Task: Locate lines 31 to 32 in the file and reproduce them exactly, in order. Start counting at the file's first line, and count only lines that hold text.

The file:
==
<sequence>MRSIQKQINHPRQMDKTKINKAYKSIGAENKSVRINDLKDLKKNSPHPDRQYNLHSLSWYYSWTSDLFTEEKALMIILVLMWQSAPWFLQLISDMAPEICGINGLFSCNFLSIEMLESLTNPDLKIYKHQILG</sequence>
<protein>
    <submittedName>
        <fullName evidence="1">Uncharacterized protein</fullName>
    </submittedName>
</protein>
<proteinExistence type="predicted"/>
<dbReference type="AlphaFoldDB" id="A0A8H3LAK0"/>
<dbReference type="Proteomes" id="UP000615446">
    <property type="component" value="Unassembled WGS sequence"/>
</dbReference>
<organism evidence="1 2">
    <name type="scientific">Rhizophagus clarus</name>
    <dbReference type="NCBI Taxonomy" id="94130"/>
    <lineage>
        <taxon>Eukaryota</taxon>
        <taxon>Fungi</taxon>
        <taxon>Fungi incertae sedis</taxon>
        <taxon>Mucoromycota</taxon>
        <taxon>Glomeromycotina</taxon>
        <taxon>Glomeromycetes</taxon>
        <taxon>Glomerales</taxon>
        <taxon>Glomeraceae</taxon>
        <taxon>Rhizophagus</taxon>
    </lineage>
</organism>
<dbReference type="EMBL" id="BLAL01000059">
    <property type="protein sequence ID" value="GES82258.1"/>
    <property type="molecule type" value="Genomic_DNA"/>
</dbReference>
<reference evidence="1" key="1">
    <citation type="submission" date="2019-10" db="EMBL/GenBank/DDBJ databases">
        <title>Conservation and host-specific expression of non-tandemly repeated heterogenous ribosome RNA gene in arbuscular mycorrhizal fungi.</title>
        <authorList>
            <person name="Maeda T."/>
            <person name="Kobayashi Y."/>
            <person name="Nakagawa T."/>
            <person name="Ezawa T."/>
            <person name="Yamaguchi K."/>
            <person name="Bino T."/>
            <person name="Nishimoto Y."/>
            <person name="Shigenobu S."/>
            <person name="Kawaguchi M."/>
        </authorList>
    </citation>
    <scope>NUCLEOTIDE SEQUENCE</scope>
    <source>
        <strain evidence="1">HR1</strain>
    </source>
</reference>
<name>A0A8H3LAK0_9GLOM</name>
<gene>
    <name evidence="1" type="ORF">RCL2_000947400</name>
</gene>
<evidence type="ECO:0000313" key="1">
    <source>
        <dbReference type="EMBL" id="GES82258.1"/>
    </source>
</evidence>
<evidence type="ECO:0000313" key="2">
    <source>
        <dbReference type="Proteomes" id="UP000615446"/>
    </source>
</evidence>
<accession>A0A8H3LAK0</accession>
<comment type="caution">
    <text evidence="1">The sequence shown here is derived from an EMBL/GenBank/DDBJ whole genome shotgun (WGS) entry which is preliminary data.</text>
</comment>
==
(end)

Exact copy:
<reference evidence="1" key="1">
    <citation type="submission" date="2019-10" db="EMBL/GenBank/DDBJ databases">